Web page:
by Lori Snyder
Invest now to minimize homework battles later:
As the school year approaches and we stock up on school supplies, buy new backpacks and prepare our kids for a year of new challenges, it’s a good time to prepare an optimum workspace for your children to do their homework. It may be a matter of tweaking and updating an area you’ve already established as your child transitions from elementary to middle school, or it may be the first chance you’ve had to finally establish a spot your child can call his own. In either case, a well-designed work space can establish a solid homework routine and encourage starting the school year off with good work habits. Whatever the ages of your children or challenges of your home layout or size, with a little help every family can find a space your child enjoys being in.
Criteria for a well-designed child’s work space:
The work area must be organized and distraction free, sheltered from the phone, the TV, and distracting siblings. Equally essential is the ability to individualize the space with personal photos or artwork. Your child’s favorite colors and patterns should also be incorporated. Sharon Hanby Robie and Deb Strubel, in their book Beautiful Places, Spiritual Spaces: The Art of Stress-free Interior Design, encourage promoting energy and inspiration through color. In their insightful book they say “children have an innate sense of what colors make them happy, and a happy child is a productive child.” So it’s worth taking the time to find out what your child’s favorite color is first. The location of the work space is also critical. Younger children need to be close by so you can help them and keep them on track, while older kids often work best independently in their rooms. Keep in mind that older kids also need supervision if they are working on computers. You may want to locate a central computer in a highly visible area of the home for family use, such as the kitchen, which will easily allow for adult supervision. The last criteria in designing a successful work space is good lighting, preferably near some natural light.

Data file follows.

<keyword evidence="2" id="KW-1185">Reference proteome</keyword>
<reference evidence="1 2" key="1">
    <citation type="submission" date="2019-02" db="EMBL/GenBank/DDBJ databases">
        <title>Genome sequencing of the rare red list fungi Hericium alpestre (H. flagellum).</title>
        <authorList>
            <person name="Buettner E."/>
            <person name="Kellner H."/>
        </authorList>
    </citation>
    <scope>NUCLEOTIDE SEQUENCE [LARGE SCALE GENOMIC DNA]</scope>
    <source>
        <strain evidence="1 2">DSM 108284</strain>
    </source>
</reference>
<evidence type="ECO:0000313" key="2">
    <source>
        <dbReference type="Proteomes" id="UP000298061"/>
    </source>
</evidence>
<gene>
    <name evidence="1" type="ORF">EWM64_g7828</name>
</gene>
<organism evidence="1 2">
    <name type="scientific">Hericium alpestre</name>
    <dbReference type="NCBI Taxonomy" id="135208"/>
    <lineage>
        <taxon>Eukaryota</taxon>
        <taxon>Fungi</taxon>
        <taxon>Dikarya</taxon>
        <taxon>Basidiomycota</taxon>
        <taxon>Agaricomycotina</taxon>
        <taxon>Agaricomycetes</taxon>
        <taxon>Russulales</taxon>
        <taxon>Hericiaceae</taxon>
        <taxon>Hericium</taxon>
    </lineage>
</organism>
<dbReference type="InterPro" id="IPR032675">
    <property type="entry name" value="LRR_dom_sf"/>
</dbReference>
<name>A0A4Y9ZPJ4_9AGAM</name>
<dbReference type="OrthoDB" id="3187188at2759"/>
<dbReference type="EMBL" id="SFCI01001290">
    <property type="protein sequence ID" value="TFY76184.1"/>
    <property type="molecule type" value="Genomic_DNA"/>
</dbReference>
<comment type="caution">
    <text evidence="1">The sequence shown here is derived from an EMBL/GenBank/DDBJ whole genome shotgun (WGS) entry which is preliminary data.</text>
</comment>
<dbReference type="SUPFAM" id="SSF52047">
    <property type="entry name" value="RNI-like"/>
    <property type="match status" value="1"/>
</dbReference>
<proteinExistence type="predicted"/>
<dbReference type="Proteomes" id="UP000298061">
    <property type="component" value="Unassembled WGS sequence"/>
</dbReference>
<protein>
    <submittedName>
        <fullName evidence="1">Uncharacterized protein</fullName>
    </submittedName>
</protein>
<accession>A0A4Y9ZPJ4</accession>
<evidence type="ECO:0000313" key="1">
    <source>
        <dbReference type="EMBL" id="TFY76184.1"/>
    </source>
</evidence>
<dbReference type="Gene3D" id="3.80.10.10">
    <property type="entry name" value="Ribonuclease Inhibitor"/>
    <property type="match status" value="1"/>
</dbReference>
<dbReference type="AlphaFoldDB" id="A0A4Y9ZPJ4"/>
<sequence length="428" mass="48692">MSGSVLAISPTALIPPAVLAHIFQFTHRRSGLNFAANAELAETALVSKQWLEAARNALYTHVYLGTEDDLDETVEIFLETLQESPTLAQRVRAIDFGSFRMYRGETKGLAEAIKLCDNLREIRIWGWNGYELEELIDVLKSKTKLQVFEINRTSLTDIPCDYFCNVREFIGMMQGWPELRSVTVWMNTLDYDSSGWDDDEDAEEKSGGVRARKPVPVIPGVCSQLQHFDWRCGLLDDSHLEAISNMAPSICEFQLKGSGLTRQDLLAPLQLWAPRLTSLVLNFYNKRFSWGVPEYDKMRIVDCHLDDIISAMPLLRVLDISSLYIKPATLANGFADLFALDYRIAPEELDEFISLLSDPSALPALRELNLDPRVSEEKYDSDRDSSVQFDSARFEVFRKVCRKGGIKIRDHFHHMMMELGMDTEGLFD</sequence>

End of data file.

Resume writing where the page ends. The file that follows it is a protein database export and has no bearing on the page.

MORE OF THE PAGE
Now the fun part: finding a workable space
Parents tell me that the most common place for doing homework is the kitchen or dining room table. I encourage parents to find an alternative location so a child can personalize the space and encounter less distractions, and so ongoing projects like reports can be left in the homework area for a few days at a time, if needed. Having a separate space also helps your children stay organized and focused and helps avoid spilled drinks and messy snacks from marring homework papers. With all this in mind, it’s time to take a good look around. Does your house have a dead-end hallway or nook that’s underused? Is there a niche next to a fireplace that can be transformed? Or maybe there’s space to put an armoire in an entry foyer, hallway or family room. With this solution, you never have to worry about looking at a messy desk — just close the doors. Using a free wall next to kitchen cabinetry or even removing cabinetry to create a small desk can also work well. Don’t worry if you can only squeeze out work space for one and you have three children — schedule time for each child to use the desk. Each child can have his/her own bin where he or she can find essential supplies undisturbed when it’s time homework. Keep in mind that some kids find a desk too confining and may alternatively prefer to sit in an overstuffed bean bag chair with a laptop desk in the middle of the family room. As long as they have good lighting nearby and a soft rug under their feet, that can work great also. It’s all about individualizing, making your children as comfortable as possible, and being nearby to help make sure the homework gets into the backpacks.
Lori Snyder is a local architect who runs Imaginary Spaces … In Ordinary Places. You can contact her by calling 202-441-7475 or emailing [email protected]